What are we missing? A tale of PSDP

Publication Year : 2020

The Public Sector Development Program (PSDP) is one of the most important government sector endeavours. The PSDP is intended to prompt growth and bring in development mainly through infrastructure development, as seen from the trend in PSDP projects.But what do we need infrastructure for? Over the past 40 years, we have been doing this. The main architect of this plan was Dr Mehboobul Haq. Yes, in the 1960s, Pakistan was in dire need of basic infrastructure so planning was needed for such schemes. We planned for infrastructure and infrastructure only.Today, in 2020, the situation is different, the requirements of developments are different and therefore the priorities should be different. The way we plan should also reflect these changes in the environment. Plug-in growth back into the planning equation – as some economists such as Dr Nadeem ul Haque (VC PIDE) would say. We also need to ensure return on assets, make Cost-Benefit Analysis (CBA) of national and sub-national projects under the PSDP and train human resources. The objective of all this and the entire planning process should be growth.On the February 27, the Pakistan Institute of Development Economics (PIDE) conducted a conference on PSDP at the Ministry of Planning Development and Special Initiatives. In the conference, different aspects of planning and PSDP were discussed but what was missed by all the panels was the discussion on ‘growth’; this was rightly pointed out by Dr Haque in the concluding remarks of the conference.We do have certain binding constraints that influence our planning process from the cradle to the grave but if our planning and projects are not directed at growth then the whole planning process and the PSDP funds all will lead to nothing. Unfortunately, this is being missed by the planners, the decision-makers and the donors as well. The projects and the programmes would work if and only if the objective is economic growth.Economic growth will lead to a betterment of human lives across the country and if growth is made the primary objective there might come a time when we may not even need planning and special development funds; the market will supply those things. As Dr Haque said, “The entire human history is on my back when it says that economic growth is the primary determinant of the prosperity of nations”. Everything else follows economic growth.Let’s look at some examples from history. Take the example of the United States of America. The US has trade, strict tariffs, and duties on imports, local cottage industry that turned into industrial giants and then followed development in all other sectors, for example, inclusivity, rights for all, R&D budgets, etc. It wasn’t the case that economic growth followed the indicators of development but the other way around.The roads and the communication networks put in place by the US brought in growth and therefore it worked. Therefore, we find ourselves in complete agreement with Dr Nadeem ul Haque who believes that “Somehow we have forgotten growth; and we must bring growth back into the equation”.So how to make our planning process and PSDP more growth targeting? One most important thing that we need to do, as suggested by Dr Nadeem ul Haque in the PSDP conference, is the fact that we need to assess the return on assets. Our projects do create assets but the return on those assets is not materialized. He pointed out that we build sports stadiums and spend huge sums of money on such infrastructure yet we do have enough sports to fill those stadiums. We make auditoriums yet we do not have enough conferences to fill those.The list can go on; the point we want to make here is that we should listen to our economists and check out the return on our assets. If this point is paid attention to, the public investment can then lead to the creation of public goods that would contribute to growth and employment otherwise the investment will sink. What is the point of investing a huge amount in something that will not be utilized? And why does this happen? It happens because we do not listen to the market.Next comes the Cost-Benefit Analysis (CBA). We do not have any mechanism at the government level to run a CBA. Projects should have a CBA done first. If the cost exceeds the intended benefits do go for those projects as there wouldn’t be any return from those projects. Go for projects, where the perceived benefits are more than the costs. Now some people might question that we cannot do a CBA of hospitals. But does this mean that we should create as many and as big hospitals as we can? No, not at all.The hospitals will be subjected to CBA in a bit different way. For instance, the area and the average number of patients will determine the type, equipment and size of the particular hospital. If it receives a case that case will be referred to a specialized hospital wherein those facilities will be available. The funds are there; all we need to do is to pay some attention to economic logic before we allocate that huge amount of funds to national projects.Finally, there is a lot of emphasis on digitization and the use of IT in the conception, development, implementation and execution of projects. In the PSDP Conference, this was stressed upon by notable speakers such as the country director of the World Bank, Illango Patchamuthu. But we find ourselves in more agreement with what was said in the concluding remarks by the VC of PIDE. No doubt technology is of extreme importance and we have to own it and utilize it but at the same time, we need to be fully aware that the user of the technology is going to be a human being. As long as we have not given that human being the capacity, right incentives and motivation to work there is not much to which can be derived from technology. To fully utilize technology, we need proper investment in human resources in the right direction.We need to pay attention to economic growth and make it an objective of our programmes and projects. The Ehsaas document on its website states that only pro-poor projects will be entertained. We differ and, based on the discussion in the PSDP conference and thoughts shared by VC PIDE and PIDE researchers, we believe that only pro-growth projects should be entertained; that way we can make something good out of PSDP.The time of Mehboobul Haq’s HAG is gone; we need to adapt to the current situation as required. We should also do a CBA and for all assets that have been created as a result of projects, we need to ensure return. We must bear in mind that growth should be our primary objective in the planning process.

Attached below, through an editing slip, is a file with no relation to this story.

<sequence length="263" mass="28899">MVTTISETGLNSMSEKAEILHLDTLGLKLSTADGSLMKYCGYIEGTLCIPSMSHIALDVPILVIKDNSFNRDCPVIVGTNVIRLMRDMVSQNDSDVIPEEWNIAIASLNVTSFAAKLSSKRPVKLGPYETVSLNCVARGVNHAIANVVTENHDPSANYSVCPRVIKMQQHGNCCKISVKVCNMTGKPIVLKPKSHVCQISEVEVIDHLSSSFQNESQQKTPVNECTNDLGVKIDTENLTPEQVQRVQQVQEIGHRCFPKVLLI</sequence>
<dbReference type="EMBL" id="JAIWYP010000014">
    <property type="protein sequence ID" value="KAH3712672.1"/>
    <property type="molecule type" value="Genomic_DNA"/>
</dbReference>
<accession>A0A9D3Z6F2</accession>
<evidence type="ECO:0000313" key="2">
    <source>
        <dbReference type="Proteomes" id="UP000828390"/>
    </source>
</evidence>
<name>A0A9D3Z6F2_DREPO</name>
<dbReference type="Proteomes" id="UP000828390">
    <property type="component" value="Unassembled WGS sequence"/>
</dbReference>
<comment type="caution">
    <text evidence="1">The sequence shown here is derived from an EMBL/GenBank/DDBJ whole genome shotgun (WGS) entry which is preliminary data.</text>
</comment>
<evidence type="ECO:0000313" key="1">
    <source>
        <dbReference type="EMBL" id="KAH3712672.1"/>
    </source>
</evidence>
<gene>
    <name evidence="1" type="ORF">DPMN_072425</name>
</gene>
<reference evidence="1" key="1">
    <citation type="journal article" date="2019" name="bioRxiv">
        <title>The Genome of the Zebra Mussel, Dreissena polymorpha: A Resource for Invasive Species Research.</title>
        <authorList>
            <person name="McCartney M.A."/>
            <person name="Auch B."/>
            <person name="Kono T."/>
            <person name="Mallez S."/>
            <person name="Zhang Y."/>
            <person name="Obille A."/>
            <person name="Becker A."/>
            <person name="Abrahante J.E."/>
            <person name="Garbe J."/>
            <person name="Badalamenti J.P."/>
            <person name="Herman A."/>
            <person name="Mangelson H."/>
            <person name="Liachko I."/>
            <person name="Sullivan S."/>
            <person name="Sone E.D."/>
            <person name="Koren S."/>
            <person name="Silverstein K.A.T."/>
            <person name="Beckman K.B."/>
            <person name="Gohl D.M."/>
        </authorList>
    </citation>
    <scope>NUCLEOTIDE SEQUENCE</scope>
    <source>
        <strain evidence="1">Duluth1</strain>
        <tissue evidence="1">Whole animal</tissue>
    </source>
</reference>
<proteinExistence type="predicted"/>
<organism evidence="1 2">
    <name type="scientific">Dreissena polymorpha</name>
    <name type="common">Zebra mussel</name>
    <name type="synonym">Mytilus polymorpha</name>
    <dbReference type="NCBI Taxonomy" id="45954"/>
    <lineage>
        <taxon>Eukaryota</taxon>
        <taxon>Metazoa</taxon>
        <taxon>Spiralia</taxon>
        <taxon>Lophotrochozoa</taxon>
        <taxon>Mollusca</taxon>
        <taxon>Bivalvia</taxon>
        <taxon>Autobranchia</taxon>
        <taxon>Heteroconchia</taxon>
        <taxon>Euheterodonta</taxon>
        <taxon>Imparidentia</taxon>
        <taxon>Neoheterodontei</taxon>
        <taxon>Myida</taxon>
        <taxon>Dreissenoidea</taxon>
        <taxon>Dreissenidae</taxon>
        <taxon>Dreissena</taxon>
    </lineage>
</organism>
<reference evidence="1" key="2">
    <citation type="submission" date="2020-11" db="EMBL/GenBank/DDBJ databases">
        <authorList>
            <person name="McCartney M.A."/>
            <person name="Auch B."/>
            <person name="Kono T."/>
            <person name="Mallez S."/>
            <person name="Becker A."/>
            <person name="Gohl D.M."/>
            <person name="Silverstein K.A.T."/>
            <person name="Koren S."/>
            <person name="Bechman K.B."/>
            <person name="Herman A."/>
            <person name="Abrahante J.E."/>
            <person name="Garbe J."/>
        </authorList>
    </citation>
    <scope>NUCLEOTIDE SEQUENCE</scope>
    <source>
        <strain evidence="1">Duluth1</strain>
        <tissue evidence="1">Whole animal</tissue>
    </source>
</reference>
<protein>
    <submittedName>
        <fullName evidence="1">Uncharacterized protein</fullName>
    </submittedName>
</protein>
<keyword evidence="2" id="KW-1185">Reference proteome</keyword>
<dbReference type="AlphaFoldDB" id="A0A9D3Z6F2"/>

The writers are faculty members in theDepartment of Development Studies at the Pakistan Institute of DevelopmentEconomics (PIDE) Islamabad.